Indian chai at the roadside

We Indians don’t just love tea, we adore it. Not a day goes by where we would not down few cups of tea down our throats. We just have to have it. So, if you love tea then you are going to love India too.

Indians have tea (called chai in India) differently as compared to the West where tea bags are dipped in boiled water with cold milk. In India; we boil water, milk, loose tea and sugar all at once. The milk and the tea leaves is what give the tea the flavour. The more it is boiled, the better the taste. Sometimes, we would put some crushed ginger or cardamom and other spices to give the tea some extra taste. My favourite have always been a mix of ginger and cardamom at the same time. This tea goes well with pakoras (or bhajis or aloo tikki).

A Chai-wala in Chandni Chowk, New Delhi
A Chai-wala in Chandni Chowk, New Delhi. Photo by Adib Roy.


So if you are going to India, don’t forget to try Indian chai along with the pakoras (snacks). You will find numerous dhabas or roadside tea stalls on every nook and corner in India.


Masala tea at the New Delhi Railway Station

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58 thoughts on “Indian chai at the roadside”

  1. I didn’t drink much chai when I was in India–it is much too sweet for my taste. But I love Darjeeling tea (without sugar or milk). I bought a big bag of Darjeeling leaves during my first few days in India and made my own tea throughout my time in the country. I bet I drank at least a liter per day.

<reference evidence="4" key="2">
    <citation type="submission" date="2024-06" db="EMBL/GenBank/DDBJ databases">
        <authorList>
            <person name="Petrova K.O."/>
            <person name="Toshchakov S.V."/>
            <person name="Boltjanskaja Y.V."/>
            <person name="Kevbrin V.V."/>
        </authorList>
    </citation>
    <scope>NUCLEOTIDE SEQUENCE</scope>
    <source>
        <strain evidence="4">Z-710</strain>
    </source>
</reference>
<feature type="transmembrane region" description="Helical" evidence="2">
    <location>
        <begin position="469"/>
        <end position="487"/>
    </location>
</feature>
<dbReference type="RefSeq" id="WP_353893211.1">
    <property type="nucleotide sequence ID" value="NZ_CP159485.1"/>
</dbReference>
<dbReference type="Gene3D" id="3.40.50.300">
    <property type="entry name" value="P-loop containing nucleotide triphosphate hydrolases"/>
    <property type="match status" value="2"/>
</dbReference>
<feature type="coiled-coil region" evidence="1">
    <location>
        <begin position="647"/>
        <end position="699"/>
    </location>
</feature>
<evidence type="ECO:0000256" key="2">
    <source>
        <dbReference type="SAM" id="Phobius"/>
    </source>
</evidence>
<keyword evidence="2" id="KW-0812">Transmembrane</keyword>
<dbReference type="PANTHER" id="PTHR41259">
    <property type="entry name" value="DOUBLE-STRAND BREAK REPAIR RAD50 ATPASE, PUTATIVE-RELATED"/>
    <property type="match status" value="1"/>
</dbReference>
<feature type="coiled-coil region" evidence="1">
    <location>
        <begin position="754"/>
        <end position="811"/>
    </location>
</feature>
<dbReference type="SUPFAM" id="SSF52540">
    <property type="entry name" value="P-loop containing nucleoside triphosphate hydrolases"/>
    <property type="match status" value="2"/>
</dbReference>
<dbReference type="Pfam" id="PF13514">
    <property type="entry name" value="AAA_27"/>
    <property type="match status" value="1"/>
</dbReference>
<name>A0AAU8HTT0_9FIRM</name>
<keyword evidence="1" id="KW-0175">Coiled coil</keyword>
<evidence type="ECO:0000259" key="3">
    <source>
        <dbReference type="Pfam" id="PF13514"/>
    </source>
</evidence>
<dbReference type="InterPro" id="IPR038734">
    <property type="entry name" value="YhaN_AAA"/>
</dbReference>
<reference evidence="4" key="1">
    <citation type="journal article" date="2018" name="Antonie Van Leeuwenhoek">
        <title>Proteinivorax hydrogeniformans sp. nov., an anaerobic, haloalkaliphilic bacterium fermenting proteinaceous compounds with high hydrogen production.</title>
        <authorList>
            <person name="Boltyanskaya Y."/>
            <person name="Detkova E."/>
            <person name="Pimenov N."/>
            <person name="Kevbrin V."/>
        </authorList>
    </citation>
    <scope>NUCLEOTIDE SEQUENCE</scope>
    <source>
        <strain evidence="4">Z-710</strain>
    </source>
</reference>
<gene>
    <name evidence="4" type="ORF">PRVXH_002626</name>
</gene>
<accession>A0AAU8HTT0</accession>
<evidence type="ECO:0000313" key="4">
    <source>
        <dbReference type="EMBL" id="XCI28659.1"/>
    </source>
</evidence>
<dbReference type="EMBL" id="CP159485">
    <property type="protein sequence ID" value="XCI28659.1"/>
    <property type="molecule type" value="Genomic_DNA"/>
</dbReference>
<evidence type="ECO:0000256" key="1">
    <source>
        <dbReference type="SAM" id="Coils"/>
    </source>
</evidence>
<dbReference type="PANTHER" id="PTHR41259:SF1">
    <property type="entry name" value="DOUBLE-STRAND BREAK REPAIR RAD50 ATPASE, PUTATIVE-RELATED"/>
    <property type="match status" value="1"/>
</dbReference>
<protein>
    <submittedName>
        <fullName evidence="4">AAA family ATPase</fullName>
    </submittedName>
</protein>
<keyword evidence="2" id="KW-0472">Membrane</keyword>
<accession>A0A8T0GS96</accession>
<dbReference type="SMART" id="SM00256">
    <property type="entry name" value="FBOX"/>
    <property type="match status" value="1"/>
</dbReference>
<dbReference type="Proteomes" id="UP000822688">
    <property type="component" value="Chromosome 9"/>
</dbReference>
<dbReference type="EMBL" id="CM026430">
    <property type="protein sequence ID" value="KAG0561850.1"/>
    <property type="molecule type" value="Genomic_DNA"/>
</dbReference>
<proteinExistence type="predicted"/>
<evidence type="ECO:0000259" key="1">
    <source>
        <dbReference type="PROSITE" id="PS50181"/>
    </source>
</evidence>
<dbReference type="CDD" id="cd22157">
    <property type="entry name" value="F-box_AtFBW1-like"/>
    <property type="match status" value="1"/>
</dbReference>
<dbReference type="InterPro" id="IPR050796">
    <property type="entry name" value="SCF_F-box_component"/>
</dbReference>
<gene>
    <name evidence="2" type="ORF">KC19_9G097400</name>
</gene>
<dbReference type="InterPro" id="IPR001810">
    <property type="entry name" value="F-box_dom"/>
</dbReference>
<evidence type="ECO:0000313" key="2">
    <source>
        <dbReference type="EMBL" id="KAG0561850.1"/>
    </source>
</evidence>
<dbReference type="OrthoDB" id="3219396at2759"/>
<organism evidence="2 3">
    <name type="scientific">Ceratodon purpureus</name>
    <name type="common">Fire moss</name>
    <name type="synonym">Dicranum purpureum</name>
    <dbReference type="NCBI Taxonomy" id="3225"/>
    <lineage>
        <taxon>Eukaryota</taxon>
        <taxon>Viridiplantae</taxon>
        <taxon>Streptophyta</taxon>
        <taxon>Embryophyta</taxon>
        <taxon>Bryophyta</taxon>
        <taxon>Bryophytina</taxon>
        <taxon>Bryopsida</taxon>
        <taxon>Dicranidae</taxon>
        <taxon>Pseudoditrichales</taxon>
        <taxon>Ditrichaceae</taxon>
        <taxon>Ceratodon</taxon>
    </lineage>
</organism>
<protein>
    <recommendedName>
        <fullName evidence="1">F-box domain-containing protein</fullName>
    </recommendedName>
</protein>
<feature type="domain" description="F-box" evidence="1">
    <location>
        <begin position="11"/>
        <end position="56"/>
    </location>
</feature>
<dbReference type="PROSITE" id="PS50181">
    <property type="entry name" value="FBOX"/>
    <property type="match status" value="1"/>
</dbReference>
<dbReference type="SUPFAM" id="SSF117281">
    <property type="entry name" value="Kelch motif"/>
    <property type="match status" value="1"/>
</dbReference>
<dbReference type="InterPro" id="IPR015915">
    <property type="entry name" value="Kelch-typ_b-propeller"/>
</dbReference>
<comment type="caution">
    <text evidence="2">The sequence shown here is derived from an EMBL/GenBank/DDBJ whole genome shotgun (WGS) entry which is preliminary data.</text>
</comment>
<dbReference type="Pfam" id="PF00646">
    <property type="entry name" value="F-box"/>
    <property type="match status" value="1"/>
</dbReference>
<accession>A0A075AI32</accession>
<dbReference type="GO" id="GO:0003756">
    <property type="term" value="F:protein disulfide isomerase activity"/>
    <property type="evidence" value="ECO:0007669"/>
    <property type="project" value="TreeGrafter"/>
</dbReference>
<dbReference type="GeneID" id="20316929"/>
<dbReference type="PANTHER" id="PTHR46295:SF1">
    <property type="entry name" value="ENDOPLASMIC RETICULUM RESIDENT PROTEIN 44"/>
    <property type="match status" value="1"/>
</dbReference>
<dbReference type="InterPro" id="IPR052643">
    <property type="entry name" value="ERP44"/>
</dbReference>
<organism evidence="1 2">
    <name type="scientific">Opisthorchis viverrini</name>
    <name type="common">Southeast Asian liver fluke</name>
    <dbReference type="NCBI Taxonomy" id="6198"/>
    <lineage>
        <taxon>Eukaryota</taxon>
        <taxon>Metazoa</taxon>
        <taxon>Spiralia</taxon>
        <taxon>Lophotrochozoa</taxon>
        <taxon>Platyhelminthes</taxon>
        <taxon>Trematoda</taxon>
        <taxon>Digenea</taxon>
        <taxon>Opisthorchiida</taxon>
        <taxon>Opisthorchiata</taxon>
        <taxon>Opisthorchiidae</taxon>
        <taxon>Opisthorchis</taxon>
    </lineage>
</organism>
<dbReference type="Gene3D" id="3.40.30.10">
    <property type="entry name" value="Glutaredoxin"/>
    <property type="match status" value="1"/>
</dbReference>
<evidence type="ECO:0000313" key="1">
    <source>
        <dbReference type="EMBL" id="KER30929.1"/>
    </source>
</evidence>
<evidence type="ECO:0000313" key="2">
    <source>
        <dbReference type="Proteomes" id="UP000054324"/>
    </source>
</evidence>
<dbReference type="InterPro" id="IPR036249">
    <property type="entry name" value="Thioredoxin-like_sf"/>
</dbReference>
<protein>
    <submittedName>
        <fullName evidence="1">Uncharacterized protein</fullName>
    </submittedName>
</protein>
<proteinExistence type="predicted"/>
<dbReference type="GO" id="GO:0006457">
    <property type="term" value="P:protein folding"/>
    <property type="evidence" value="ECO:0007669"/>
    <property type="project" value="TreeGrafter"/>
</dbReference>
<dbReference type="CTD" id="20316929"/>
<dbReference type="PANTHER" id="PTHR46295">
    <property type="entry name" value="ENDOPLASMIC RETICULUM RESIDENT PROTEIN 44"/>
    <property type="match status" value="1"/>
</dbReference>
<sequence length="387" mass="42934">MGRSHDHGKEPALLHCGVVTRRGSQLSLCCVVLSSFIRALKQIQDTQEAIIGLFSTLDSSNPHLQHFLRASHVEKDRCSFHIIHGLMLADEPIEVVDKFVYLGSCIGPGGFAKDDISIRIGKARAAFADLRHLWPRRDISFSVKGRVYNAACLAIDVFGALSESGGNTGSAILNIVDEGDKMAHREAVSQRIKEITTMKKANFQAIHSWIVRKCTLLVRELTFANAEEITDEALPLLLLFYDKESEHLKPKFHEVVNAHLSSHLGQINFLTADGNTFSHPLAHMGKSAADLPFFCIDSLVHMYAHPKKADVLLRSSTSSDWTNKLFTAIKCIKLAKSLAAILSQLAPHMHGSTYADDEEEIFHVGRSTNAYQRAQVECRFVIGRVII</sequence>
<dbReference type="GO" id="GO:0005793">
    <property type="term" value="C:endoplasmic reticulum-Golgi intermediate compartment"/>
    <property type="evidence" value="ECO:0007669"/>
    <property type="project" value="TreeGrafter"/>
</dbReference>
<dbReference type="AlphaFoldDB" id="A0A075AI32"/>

2. That’s something interesting to know as I thought only Chinese are obsessed with drinking 100 different kinds of teas. I’ve been to Sri Lanka and noticed that locals often drank very sugary milky tea. Is it the same in India?

    • Hi Agness, you are right. We Indians drink a lot of tea. But the milk quantity will vary in other countries. I think the Pakistanis makes their tea in 100% milk. I am not sure what’s the situation in Sri Lanka. In India, the ratio of water and milk is around 70:30. But I guess in all South Asian countries, the essence of making chai is somewhat similar.

  3. Hi Shalu,

    Oh yes…not a day passes without taking in a few cups of tea! The morning starts with a hot steaming cup, and while some people have quite a few cups all day long, I limit myself to just 2 cups in the whole day, except in the winters, when you do need more of it. And the rainy season, when they go SO well with the pakoras!

    Ginger and cardamom are all time favorites our end too, though some people tend to even add tea masala to their tea, so it depends on their own choices. However, the roadside tea has it’s own charm and taste, and I don’t think we can ever get the same flavor when we make it at home, isn’t it?

    Thanks for sharing. Have a nice Sunday 🙂

  4. Tea is identity of India. People are habitual of taking tea. Roadside tea stalls are very much common in our country and they are part of our daily life. I love my Chaiwala uncle, he is above 60, want to post his pic in this comment. But don’t know how?

  5. I’m from DELHI & I have tasted this tea at Chandni Chowk roadside. I went to Chandni Chowk on 5 “O” Clock with my friiend & We both tasted this tea. Well it was really nice experience of teach of Chandni Chowk.

  6. Hi Shalu ji,

    I’m actually having tea right now and reading your post about tea. 🙂 It’s totally true we Indians love tea, no matter either someone is rich or poor. And now winter is coming in couple of months then our tea intake will increase drastically.

  7. I love this post !